Let me make a personal confession. I stand here before this audience as a sad Nigerian. I feel sad because of the sense of doom around and the shadow of doubt hanging over us. There is too much human misery around. The emmiseration of the rural poor and the pulverization of urban dwellers as demonstrated in apparent lack of collective will to survive, has gone too far. It is difficult to imagine how the urban poor survives today. We have to look at the human aspects of the saga in an attempt to get a true historical perspective. What does the future hold for Nigeria? I have come to realize that the economist is not only a ‘preacher’ in the title role of Professor George Stigler in The Economist as a Preacher, but he is, in the African context, “the prophet of doom” while the historian has been truly described as “a prophet in reverse”(Friedrich Von Schlegel). Let us, therefore, learn more from the lessons of history and experience and rely less on experts and economists from the IMF and the World Bank without practical experience or sufficient knowledge of the Nigerian situation.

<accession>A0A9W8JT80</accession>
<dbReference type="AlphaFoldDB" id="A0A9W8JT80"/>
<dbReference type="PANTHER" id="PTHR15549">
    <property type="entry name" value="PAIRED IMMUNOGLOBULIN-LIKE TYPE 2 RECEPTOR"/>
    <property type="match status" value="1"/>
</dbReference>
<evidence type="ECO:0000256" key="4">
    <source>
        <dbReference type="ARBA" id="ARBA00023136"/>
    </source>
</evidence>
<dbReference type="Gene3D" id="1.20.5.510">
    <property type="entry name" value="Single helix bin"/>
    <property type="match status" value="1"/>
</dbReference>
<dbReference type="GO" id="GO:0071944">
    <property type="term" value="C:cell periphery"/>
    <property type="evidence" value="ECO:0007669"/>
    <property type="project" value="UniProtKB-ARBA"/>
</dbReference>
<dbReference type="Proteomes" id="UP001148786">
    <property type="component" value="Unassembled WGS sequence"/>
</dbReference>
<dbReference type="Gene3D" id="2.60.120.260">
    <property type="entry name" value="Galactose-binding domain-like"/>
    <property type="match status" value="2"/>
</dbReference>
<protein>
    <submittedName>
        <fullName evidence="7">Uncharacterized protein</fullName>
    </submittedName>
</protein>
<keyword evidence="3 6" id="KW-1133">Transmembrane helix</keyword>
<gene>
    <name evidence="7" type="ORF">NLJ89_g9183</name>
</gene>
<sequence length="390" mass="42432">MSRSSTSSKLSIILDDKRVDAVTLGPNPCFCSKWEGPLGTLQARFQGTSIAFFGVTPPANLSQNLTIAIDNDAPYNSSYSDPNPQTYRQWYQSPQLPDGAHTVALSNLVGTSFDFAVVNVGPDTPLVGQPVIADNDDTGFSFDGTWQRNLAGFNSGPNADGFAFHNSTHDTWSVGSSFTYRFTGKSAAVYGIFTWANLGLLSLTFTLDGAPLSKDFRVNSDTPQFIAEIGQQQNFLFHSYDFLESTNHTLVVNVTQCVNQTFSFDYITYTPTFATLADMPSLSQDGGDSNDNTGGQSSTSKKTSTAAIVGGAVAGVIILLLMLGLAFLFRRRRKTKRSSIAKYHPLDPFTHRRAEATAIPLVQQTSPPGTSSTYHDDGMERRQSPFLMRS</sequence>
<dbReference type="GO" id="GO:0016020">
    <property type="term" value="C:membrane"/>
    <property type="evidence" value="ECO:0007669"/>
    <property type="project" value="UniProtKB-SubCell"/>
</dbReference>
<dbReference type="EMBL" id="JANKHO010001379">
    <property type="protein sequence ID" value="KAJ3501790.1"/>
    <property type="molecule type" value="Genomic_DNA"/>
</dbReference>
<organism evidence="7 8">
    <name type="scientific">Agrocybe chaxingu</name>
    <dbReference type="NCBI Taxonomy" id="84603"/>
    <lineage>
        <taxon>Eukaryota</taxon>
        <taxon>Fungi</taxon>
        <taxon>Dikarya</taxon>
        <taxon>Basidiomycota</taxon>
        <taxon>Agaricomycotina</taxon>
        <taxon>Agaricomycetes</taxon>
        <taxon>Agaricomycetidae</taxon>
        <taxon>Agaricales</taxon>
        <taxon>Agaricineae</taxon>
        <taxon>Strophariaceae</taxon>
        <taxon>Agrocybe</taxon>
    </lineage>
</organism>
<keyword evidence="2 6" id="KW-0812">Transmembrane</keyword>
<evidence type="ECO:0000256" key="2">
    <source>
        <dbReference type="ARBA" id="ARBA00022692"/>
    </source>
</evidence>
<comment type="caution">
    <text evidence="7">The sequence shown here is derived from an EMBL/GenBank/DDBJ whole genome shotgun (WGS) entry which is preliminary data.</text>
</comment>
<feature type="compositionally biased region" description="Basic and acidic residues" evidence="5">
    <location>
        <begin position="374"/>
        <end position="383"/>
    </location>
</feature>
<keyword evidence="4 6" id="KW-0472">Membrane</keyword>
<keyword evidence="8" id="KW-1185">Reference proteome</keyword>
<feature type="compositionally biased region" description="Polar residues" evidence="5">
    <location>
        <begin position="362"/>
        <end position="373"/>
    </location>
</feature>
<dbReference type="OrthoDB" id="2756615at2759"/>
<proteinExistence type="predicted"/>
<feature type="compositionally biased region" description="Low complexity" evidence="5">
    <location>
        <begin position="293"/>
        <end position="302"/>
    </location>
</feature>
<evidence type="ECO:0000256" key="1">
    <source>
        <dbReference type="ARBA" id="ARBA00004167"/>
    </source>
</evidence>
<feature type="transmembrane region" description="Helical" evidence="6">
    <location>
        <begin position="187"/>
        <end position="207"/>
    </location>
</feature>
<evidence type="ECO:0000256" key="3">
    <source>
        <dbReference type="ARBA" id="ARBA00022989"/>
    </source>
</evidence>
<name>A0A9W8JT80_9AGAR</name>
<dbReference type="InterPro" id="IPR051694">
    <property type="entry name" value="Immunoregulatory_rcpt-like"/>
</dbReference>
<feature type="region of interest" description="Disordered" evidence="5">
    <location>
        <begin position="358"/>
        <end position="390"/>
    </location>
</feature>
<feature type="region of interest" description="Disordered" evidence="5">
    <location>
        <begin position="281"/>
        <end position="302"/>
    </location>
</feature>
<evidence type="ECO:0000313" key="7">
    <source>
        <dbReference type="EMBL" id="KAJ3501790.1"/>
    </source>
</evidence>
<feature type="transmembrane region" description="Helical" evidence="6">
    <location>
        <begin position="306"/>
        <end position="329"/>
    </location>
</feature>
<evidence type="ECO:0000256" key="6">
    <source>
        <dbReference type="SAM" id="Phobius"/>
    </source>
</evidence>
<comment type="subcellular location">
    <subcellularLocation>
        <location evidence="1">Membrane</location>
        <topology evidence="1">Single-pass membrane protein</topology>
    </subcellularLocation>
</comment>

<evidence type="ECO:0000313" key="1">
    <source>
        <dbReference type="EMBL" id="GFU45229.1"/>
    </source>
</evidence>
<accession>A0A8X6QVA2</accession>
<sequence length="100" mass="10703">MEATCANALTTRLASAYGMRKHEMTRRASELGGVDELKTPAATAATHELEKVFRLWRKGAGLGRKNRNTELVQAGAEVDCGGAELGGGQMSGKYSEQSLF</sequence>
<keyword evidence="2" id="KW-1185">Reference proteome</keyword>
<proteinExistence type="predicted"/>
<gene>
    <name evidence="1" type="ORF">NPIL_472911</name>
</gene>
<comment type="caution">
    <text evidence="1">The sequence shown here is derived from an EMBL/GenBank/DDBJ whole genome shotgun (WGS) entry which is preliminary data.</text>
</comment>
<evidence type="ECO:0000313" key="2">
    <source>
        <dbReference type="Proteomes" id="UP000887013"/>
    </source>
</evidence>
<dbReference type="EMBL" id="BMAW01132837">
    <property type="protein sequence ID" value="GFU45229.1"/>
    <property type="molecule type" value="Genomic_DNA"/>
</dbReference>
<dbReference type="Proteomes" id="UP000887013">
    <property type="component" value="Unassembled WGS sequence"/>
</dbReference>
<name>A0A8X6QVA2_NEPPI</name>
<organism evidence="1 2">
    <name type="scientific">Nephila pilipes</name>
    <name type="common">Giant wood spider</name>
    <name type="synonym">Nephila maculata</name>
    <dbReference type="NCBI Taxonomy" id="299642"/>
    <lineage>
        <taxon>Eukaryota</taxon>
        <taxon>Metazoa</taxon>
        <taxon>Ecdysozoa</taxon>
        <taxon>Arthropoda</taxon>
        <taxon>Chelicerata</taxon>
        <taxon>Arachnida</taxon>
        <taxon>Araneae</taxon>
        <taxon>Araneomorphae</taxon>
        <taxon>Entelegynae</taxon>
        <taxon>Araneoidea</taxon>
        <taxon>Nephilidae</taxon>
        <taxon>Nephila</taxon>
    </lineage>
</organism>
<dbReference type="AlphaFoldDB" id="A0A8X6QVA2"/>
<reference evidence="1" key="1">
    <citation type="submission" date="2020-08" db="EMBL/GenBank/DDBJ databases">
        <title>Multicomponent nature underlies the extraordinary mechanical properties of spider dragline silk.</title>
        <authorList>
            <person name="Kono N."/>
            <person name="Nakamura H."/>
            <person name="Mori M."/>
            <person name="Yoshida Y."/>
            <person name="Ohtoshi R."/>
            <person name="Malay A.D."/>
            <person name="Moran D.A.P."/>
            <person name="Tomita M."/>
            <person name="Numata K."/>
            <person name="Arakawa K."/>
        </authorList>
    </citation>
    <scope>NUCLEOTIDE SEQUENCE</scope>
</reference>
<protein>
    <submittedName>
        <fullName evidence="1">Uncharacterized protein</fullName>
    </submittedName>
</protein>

There has been too much preoccupation with the economic depression, especially the fall in petroleum production and pricing, which to the historian and philosopher, is a blessing in disguise. It is a challenge for us to re-examine the great issues that face us as a nation. If the petro-naira were still flowing, many of us would have thought that the Nigeria nation was endowed with great statesmen and leaders of men at the helm of affairs. Now is the time for us to pause and think of the basic issues at stake in this Great Society of ours.